• ALWAYS negotiate your price in advance, especially for taxis. Make the price 101% clear before doing any business, especially if you are not a Spanish speaker. It is not uncommon to reach a destination with a taxi and be asked for much more money than agreed, on a pretext of misunderstanding. For example, 25 CUC instead of 5 CUC. The advice is to write the price on a piece of paper and show it to the person.
  • Short-changing in bars or taxis or giving national pesos (CUP) in change for convertible pesos (CUC). Or, offering to swap 3 CUC or more for a "special edition" 3 peso coin with a picture of Che Guevara (the swap is of a CUC for CUP which is worth about 20 times less). Unfortunately unlike bills, convertible coins are unmarked as such. Get familiarized with the coins as soon as you get them from the bank or CADECA - the ones with a big star or Che Guevara on one side are all national pesos.
  • Water is often sold around tourist areas. Sometimes these bottles have been filled with local tap water and re-sealed (which can be poisonous). You can usually see this tampering on the bottle, but not always, in any case tap water will taste markedly different to bottled water and should be avoided in all cases. If in doubt you should discard the water. In fact, real bottled water (same goes for canned soft drinks) is a luxury even to locals and costs about the same either in national pesos (around 10 CUP) or convertibles (around 0.45 CUC) in stores, local or tourist ones alike - if you get one too cheaply, it's probably too good to be true.
  • Locals offer to swap money at a 'local bank' where the natives can get the best rates and ask you to remain outside whilst they do the deal as your presence would drive the rate up. If you give them your money you will never see them again.
  • Credit cards scams are common and accordingly money should only be withdrawn in reputable hotels or banks. Ideally carry cash with you, USD, EUR and GBP are almost universally accepted (in order of popularity) despite being illegal to spend.
  • In Havana it is important to always be careful when using money. When taking a taxi, ask someone familiar with the system what the approximate fare should be, as many drivers will try to set an artificially high fare before departing. If in doubt, insist that they use the meter. You can almost be sure that any predetermined fare from the airport is at least 5-10 CUC higher than it should be - insist on the meter.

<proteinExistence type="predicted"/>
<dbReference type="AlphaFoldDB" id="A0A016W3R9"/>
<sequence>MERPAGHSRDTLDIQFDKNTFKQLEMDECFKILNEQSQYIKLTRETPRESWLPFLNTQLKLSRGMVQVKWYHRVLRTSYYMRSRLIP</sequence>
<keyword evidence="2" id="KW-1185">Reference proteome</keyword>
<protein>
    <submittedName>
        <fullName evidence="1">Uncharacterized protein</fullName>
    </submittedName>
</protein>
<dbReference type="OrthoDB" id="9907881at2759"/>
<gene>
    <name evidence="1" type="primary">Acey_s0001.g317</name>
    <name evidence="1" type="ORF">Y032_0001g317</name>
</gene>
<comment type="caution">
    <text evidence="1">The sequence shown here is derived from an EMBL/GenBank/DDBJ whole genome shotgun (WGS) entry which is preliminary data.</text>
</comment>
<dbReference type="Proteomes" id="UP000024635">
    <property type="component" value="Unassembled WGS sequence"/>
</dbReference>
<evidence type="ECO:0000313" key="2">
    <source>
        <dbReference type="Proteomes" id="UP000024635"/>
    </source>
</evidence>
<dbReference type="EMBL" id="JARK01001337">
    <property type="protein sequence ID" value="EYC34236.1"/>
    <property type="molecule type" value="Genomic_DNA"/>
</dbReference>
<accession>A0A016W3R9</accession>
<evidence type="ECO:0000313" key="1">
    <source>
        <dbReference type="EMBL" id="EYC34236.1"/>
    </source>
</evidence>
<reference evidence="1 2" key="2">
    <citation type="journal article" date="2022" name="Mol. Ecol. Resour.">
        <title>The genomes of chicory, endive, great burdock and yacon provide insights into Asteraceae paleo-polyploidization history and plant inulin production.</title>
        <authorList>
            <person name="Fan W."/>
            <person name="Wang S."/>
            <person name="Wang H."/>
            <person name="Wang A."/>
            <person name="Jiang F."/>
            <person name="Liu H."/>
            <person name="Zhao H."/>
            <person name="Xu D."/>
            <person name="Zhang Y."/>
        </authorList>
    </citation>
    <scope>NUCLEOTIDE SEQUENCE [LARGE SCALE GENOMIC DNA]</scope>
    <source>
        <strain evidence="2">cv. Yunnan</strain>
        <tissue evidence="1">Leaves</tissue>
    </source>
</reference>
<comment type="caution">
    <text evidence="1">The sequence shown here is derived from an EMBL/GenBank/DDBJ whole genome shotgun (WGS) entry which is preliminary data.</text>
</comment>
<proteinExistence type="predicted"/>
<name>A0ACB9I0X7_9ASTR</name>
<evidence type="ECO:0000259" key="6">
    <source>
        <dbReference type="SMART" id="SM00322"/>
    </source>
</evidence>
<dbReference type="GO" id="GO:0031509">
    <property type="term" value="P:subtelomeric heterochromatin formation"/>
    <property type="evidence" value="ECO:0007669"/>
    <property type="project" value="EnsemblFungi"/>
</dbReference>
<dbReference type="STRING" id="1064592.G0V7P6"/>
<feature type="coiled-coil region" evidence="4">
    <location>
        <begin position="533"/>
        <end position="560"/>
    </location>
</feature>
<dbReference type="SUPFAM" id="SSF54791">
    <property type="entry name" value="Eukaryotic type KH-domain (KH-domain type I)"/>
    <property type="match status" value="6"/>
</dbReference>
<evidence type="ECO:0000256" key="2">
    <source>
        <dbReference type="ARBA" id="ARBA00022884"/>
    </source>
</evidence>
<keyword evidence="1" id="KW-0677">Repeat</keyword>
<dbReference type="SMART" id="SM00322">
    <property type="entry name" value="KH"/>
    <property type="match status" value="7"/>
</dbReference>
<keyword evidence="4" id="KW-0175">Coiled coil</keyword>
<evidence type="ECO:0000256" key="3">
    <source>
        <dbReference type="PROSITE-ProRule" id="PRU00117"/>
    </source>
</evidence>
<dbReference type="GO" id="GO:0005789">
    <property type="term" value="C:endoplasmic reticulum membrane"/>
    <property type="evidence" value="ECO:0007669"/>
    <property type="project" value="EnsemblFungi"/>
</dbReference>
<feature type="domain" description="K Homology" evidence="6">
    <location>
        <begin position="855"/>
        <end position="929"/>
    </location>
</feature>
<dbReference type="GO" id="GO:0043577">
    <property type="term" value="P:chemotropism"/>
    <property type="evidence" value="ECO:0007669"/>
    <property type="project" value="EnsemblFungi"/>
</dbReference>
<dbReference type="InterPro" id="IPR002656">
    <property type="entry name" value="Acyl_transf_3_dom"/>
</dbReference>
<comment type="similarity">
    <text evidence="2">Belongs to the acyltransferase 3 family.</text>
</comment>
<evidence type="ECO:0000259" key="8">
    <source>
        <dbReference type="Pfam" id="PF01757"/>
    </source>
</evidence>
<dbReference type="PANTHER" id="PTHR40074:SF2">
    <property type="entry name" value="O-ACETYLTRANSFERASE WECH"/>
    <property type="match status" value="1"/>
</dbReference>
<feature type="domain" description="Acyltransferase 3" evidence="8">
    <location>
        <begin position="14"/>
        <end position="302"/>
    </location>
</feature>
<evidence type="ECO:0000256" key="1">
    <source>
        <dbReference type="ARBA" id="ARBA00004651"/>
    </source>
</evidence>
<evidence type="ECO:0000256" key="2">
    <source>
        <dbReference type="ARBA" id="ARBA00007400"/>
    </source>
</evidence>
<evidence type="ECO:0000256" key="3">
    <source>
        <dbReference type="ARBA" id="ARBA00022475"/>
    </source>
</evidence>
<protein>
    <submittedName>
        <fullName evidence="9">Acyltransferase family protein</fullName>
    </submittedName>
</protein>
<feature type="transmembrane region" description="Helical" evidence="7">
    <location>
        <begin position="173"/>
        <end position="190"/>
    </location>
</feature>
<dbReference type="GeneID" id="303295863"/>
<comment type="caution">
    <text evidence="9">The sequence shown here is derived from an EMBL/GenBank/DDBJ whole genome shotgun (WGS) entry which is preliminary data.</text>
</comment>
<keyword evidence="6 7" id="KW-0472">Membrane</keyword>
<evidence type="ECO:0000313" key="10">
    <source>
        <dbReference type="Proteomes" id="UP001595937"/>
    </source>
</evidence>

• Shop assistants have been known to take advantage of foreigners when it comes to providing change (if in doubt, observe what the other customers are doing before making your purchase):
    • Some have been known not to give change and go on serving the next customer, assuming the tourist will not be able to speak enough Spanish to question the matter.
    • Some may take advantage of where ambiguity exists between whether or not published prices are in CUC or CUP, and many vendors will take CUC when CUP is due and pocket the difference without telling you of your mistake.
    • Some may also provide change in the wrong currency, thus providing insufficient change (e.g. providing 3 CUP change rather than 3 CUC change).
    • Some may also attempt to provide large amounts of change in CUP rather than CUC, which can leave a foreigner potentially stuck with currency they cannot convert back to foreign currency. This at first may seem like an inconvenience, but this is actually often a scam. Cubans often provide 20 CUP change per 1 CUC, but the ratio is actually closer to 25 CUP per 1 CUC. Therefore, if you pay 5 CUC for an item of 20 CUP, and you are given change at 20 CUP per 1 CUC (i.e. 80 CUP change), the person providing change is actually pocketing an extra 25 CUP, the equivalent of 1 CUC; in effect, you could be charged more than double through this scam.
  • Credit card scams are common. Do not let your credit card out of your hands, and watch as the salesperson passes the card in the machine. If anything seems strange, DO NOT SIGN! Merchants in small shops may take your card to an adjacent bank counter and use it to take out a cash advance. Look closely at your receipts, if the receipt indicates 'Venta' and a dollar or CUC amount, this means that is has been passed as a cash advance (which will be kept by the dishonest employees). Credit card facilities are however generally so limited to non-existent in shops that it is customary and more practical to just pay with cash.
  • Often, real products such as rum and cigars may be switched by employees for fake ones which are under the counter or in a storeroom.